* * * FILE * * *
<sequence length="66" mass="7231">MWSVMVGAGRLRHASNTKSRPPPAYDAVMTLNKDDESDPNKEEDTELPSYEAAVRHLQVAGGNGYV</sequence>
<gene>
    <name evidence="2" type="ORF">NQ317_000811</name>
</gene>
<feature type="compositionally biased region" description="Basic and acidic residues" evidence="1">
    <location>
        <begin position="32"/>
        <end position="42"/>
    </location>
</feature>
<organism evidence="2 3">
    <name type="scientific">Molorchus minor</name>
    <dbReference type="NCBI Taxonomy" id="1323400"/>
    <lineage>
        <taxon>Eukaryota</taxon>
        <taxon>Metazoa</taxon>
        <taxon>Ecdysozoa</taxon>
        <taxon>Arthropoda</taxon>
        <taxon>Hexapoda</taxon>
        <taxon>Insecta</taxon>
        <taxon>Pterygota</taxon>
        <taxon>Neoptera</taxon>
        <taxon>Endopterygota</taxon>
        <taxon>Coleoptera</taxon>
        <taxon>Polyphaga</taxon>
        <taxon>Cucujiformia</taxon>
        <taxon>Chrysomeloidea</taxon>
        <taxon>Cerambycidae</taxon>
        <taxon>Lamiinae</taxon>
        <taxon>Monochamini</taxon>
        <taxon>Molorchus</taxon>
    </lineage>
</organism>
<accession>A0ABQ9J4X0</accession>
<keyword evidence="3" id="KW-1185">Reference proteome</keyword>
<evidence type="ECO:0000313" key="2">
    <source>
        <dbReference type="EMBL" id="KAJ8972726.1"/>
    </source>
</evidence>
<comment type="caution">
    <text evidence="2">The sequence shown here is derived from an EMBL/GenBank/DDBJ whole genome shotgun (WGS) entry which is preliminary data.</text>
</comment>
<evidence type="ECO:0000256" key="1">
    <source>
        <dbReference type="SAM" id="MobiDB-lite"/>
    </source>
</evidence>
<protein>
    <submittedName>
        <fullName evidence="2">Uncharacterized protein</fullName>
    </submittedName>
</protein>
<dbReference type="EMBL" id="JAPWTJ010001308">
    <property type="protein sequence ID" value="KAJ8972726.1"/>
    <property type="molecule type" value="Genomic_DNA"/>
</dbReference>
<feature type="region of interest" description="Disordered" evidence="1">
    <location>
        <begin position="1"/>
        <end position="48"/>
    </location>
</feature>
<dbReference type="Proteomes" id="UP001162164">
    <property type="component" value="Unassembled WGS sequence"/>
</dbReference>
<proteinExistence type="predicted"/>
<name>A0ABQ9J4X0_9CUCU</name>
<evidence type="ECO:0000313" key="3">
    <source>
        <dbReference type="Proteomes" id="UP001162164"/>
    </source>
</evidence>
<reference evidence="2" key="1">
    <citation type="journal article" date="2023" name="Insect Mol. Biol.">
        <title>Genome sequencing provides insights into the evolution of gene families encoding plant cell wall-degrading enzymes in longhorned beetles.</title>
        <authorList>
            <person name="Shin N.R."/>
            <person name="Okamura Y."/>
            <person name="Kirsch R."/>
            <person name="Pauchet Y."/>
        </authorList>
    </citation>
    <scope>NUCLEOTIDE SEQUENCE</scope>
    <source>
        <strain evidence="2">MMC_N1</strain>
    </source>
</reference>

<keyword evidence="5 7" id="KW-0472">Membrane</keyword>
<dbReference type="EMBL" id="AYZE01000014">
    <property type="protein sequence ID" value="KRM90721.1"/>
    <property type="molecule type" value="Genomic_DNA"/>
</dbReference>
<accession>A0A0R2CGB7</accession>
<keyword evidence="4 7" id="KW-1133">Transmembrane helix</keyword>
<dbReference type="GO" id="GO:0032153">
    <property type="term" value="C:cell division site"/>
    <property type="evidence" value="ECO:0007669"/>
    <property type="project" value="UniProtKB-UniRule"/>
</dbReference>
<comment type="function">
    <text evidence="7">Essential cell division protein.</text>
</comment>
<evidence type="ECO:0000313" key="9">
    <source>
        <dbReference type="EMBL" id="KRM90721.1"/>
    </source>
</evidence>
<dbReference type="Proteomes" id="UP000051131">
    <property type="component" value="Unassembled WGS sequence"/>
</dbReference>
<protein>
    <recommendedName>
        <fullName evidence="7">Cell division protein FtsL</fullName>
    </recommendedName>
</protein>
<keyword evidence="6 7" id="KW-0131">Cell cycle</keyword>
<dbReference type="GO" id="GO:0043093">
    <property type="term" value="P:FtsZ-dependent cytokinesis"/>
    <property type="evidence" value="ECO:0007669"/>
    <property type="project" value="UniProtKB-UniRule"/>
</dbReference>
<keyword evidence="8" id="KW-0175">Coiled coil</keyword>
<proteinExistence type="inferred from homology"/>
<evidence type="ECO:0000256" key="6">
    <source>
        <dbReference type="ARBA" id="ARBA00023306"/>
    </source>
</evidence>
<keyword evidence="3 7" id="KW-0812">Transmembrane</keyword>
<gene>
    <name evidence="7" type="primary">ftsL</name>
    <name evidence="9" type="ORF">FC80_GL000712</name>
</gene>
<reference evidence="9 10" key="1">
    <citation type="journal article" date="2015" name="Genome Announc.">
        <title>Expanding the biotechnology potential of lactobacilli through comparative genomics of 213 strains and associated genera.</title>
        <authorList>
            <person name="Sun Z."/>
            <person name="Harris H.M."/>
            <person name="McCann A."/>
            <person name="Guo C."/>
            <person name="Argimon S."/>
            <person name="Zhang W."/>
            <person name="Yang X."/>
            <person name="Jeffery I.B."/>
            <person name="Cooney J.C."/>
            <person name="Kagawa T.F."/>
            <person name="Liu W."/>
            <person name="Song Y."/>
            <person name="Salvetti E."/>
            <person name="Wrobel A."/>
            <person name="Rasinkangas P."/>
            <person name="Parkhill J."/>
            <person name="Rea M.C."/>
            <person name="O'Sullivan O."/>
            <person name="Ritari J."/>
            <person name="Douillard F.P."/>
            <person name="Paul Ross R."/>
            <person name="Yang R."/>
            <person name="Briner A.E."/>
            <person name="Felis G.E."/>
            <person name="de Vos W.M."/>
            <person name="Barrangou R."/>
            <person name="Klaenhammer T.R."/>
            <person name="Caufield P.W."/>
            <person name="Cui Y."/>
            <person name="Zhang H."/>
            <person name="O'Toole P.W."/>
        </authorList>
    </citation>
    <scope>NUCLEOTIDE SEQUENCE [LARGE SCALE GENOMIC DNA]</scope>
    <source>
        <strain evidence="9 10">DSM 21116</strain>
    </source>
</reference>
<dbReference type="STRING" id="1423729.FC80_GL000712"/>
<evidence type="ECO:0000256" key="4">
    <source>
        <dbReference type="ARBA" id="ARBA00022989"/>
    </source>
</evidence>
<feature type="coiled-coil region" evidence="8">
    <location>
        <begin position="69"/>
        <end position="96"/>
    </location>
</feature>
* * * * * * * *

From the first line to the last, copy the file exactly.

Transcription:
<sequence length="66" mass="7231">MWSVMVGAGRLRHASNTKSRPPPAYDAVMTLNKDDESDPNKEEDTELPSYEAAVRHLQVAGGNGYV</sequence>
<gene>
    <name evidence="2" type="ORF">NQ317_000811</name>
</gene>
<feature type="compositionally biased region" description="Basic and acidic residues" evidence="1">
    <location>
        <begin position="32"/>
        <end position="42"/>
    </location>
</feature>
<organism evidence="2 3">
    <name type="scientific">Molorchus minor</name>
    <dbReference type="NCBI Taxonomy" id="1323400"/>
    <lineage>
        <taxon>Eukaryota</taxon>
        <taxon>Metazoa</taxon>
        <taxon>Ecdysozoa</taxon>
        <taxon>Arthropoda</taxon>
        <taxon>Hexapoda</taxon>
        <taxon>Insecta</taxon>
        <taxon>Pterygota</taxon>
        <taxon>Neoptera</taxon>
        <taxon>Endopterygota</taxon>
        <taxon>Coleoptera</taxon>
        <taxon>Polyphaga</taxon>
        <taxon>Cucujiformia</taxon>
        <taxon>Chrysomeloidea</taxon>
        <taxon>Cerambycidae</taxon>
        <taxon>Lamiinae</taxon>
        <taxon>Monochamini</taxon>
        <taxon>Molorchus</taxon>
    </lineage>
</organism>
<accession>A0ABQ9J4X0</accession>
<keyword evidence="3" id="KW-1185">Reference proteome</keyword>
<evidence type="ECO:0000313" key="2">
    <source>
        <dbReference type="EMBL" id="KAJ8972726.1"/>
    </source>
</evidence>
<comment type="caution">
    <text evidence="2">The sequence shown here is derived from an EMBL/GenBank/DDBJ whole genome shotgun (WGS) entry which is preliminary data.</text>
</comment>
<evidence type="ECO:0000256" key="1">
    <source>
        <dbReference type="SAM" id="MobiDB-lite"/>
    </source>
</evidence>
<protein>
    <submittedName>
        <fullName evidence="2">Uncharacterized protein</fullName>
    </submittedName>
</protein>
<dbReference type="EMBL" id="JAPWTJ010001308">
    <property type="protein sequence ID" value="KAJ8972726.1"/>
    <property type="molecule type" value="Genomic_DNA"/>
</dbReference>
<feature type="region of interest" description="Disordered" evidence="1">
    <location>
        <begin position="1"/>
        <end position="48"/>
    </location>
</feature>
<dbReference type="Proteomes" id="UP001162164">
    <property type="component" value="Unassembled WGS sequence"/>
</dbReference>
<proteinExistence type="predicted"/>
<name>A0ABQ9J4X0_9CUCU</name>
<evidence type="ECO:0000313" key="3">
    <source>
        <dbReference type="Proteomes" id="UP001162164"/>
    </source>
</evidence>
<reference evidence="2" key="1">
    <citation type="journal article" date="2023" name="Insect Mol. Biol.">
        <title>Genome sequencing provides insights into the evolution of gene families encoding plant cell wall-degrading enzymes in longhorned beetles.</title>
        <authorList>
            <person name="Shin N.R."/>
            <person name="Okamura Y."/>
            <person name="Kirsch R."/>
            <person name="Pauchet Y."/>
        </authorList>
    </citation>
    <scope>NUCLEOTIDE SEQUENCE</scope>
    <source>
        <strain evidence="2">MMC_N1</strain>
    </source>
</reference>

<keyword evidence="5 7" id="KW-0472">Membrane</keyword>
<dbReference type="EMBL" id="AYZE01000014">
    <property type="protein sequence ID" value="KRM90721.1"/>
    <property type="molecule type" value="Genomic_DNA"/>
</dbReference>
<accession>A0A0R2CGB7</accession>
<keyword evidence="4 7" id="KW-1133">Transmembrane helix</keyword>
<dbReference type="GO" id="GO:0032153">
    <property type="term" value="C:cell division site"/>
    <property type="evidence" value="ECO:0007669"/>
    <property type="project" value="UniProtKB-UniRule"/>
</dbReference>
<comment type="function">
    <text evidence="7">Essential cell division protein.</text>
</comment>
<evidence type="ECO:0000313" key="9">
    <source>
        <dbReference type="EMBL" id="KRM90721.1"/>
    </source>
</evidence>
<dbReference type="Proteomes" id="UP000051131">
    <property type="component" value="Unassembled WGS sequence"/>
</dbReference>
<protein>
    <recommendedName>
        <fullName evidence="7">Cell division protein FtsL</fullName>
    </recommendedName>
</protein>
<keyword evidence="6 7" id="KW-0131">Cell cycle</keyword>
<dbReference type="GO" id="GO:0043093">
    <property type="term" value="P:FtsZ-dependent cytokinesis"/>
    <property type="evidence" value="ECO:0007669"/>
    <property type="project" value="UniProtKB-UniRule"/>
</dbReference>
<keyword evidence="8" id="KW-0175">Coiled coil</keyword>
<proteinExistence type="inferred from homology"/>
<evidence type="ECO:0000256" key="6">
    <source>
        <dbReference type="ARBA" id="ARBA00023306"/>
    </source>
</evidence>
<keyword evidence="3 7" id="KW-0812">Transmembrane</keyword>
<gene>
    <name evidence="7" type="primary">ftsL</name>
    <name evidence="9" type="ORF">FC80_GL000712</name>
</gene>
<reference evidence="9 10" key="1">
    <citation type="journal article" date="2015" name="Genome Announc.">
        <title>Expanding the biotechnology potential of lactobacilli through comparative genomics of 213 strains and associated genera.</title>
        <authorList>
            <person name="Sun Z."/>
            <person name="Harris H.M."/>
            <person name="McCann A."/>
            <person name="Guo C."/>
            <person name="Argimon S."/>
            <person name="Zhang W."/>
            <person name="Yang X."/>
            <person name="Jeffery I.B."/>
            <person name="Cooney J.C."/>
            <person name="Kagawa T.F."/>
            <person name="Liu W."/>
            <person name="Song Y."/>
            <person name="Salvetti E."/>
            <person name="Wrobel A."/>
            <person name="Rasinkangas P."/>
            <person name="Parkhill J."/>
            <person name="Rea M.C."/>
            <person name="O'Sullivan O."/>
            <person name="Ritari J."/>
            <person name="Douillard F.P."/>
            <person name="Paul Ross R."/>
            <person name="Yang R."/>
            <person name="Briner A.E."/>
            <person name="Felis G.E."/>
            <person name="de Vos W.M."/>
            <person name="Barrangou R."/>
            <person name="Klaenhammer T.R."/>
            <person name="Caufield P.W."/>
            <person name="Cui Y."/>
            <person name="Zhang H."/>
            <person name="O'Toole P.W."/>
        </authorList>
    </citation>
    <scope>NUCLEOTIDE SEQUENCE [LARGE SCALE GENOMIC DNA]</scope>
    <source>
        <strain evidence="9 10">DSM 21116</strain>
    </source>
</reference>
<dbReference type="STRING" id="1423729.FC80_GL000712"/>
<evidence type="ECO:0000256" key="4">
    <source>
        <dbReference type="ARBA" id="ARBA00022989"/>
    </source>
</evidence>
<feature type="coiled-coil region" evidence="8">
    <location>
        <begin position="69"/>
        <end position="96"/>
    </location>
</feature>